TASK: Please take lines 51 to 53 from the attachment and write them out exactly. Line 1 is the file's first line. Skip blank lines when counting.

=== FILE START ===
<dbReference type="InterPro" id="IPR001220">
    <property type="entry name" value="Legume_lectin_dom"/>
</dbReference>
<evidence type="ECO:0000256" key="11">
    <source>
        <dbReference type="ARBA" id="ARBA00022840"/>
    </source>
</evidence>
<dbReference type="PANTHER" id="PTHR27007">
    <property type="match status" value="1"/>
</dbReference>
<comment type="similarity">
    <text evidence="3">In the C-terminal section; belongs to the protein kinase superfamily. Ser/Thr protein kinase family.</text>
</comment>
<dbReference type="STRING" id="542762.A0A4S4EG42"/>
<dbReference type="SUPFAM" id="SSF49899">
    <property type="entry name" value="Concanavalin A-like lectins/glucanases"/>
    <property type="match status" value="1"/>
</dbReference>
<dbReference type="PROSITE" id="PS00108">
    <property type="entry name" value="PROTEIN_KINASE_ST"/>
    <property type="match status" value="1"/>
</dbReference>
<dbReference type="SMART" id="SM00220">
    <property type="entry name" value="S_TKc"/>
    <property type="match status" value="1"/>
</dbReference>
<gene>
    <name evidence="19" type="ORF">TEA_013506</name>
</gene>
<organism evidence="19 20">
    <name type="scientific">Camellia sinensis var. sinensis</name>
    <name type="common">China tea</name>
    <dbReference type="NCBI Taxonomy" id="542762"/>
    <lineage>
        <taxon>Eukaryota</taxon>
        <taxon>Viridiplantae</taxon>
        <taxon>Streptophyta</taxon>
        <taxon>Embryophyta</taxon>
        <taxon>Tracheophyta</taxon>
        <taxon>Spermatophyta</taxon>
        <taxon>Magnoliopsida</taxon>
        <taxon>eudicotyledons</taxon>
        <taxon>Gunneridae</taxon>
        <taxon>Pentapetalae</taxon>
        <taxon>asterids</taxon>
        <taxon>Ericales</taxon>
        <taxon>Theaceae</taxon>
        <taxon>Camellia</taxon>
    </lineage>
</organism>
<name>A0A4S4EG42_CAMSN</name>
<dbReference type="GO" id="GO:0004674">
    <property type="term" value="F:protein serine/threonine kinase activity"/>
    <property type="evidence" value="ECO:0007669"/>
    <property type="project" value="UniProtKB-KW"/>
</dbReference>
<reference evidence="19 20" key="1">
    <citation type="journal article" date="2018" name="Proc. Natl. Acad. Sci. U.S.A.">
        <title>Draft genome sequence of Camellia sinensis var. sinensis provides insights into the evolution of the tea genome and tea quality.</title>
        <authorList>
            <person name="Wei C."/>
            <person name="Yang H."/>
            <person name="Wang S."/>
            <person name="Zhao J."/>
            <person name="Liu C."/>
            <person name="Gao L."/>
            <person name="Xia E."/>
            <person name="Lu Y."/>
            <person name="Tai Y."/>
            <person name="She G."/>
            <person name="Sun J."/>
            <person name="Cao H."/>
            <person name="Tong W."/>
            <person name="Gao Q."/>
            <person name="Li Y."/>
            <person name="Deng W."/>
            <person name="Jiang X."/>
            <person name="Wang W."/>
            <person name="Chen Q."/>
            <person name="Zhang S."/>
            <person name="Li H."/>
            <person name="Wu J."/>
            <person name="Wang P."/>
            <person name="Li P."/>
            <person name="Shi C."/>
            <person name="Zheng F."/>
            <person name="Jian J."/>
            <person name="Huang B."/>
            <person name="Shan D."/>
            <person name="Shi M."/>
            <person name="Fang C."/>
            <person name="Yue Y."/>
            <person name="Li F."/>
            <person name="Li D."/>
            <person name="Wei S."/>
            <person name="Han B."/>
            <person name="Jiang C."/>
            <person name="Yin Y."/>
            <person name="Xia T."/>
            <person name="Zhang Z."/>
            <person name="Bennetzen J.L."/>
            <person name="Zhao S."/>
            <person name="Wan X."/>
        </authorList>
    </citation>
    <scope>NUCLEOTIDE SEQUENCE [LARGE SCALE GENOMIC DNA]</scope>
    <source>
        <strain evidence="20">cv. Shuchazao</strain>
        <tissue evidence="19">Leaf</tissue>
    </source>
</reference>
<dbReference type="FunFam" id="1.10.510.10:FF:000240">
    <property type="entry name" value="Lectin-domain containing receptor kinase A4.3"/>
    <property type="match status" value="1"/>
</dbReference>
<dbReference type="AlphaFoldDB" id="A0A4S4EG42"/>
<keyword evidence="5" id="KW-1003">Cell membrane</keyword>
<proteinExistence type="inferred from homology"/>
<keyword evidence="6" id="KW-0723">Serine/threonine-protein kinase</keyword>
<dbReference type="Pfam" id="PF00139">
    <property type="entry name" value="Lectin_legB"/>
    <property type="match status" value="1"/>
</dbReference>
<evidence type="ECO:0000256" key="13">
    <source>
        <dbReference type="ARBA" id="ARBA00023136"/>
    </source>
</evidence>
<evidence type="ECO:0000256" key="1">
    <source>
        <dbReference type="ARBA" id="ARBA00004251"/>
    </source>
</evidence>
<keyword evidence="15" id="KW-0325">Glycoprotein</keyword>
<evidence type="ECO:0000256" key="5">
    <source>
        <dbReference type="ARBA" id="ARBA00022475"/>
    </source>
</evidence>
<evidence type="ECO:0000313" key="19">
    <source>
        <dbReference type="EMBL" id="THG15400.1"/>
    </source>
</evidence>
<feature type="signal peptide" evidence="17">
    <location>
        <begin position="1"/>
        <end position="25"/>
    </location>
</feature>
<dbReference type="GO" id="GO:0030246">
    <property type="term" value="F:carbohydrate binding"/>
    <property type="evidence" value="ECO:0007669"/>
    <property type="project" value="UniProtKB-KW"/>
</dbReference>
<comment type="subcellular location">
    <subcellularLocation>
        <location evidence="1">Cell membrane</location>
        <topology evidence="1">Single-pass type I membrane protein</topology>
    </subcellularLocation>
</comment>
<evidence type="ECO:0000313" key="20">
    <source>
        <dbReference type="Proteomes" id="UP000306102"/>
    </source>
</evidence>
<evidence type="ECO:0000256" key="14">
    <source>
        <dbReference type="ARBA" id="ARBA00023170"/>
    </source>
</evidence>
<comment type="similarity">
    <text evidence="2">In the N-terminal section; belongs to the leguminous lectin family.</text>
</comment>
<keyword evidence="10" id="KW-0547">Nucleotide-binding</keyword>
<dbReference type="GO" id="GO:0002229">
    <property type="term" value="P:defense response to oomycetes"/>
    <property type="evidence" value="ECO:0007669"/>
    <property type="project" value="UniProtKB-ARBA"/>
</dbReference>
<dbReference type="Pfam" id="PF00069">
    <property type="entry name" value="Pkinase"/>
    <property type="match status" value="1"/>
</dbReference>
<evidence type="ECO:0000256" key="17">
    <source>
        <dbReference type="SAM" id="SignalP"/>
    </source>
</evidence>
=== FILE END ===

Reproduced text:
</organism>
<name>A0A4S4EG42_CAMSN</name>
<dbReference type="GO" id="GO:0004674">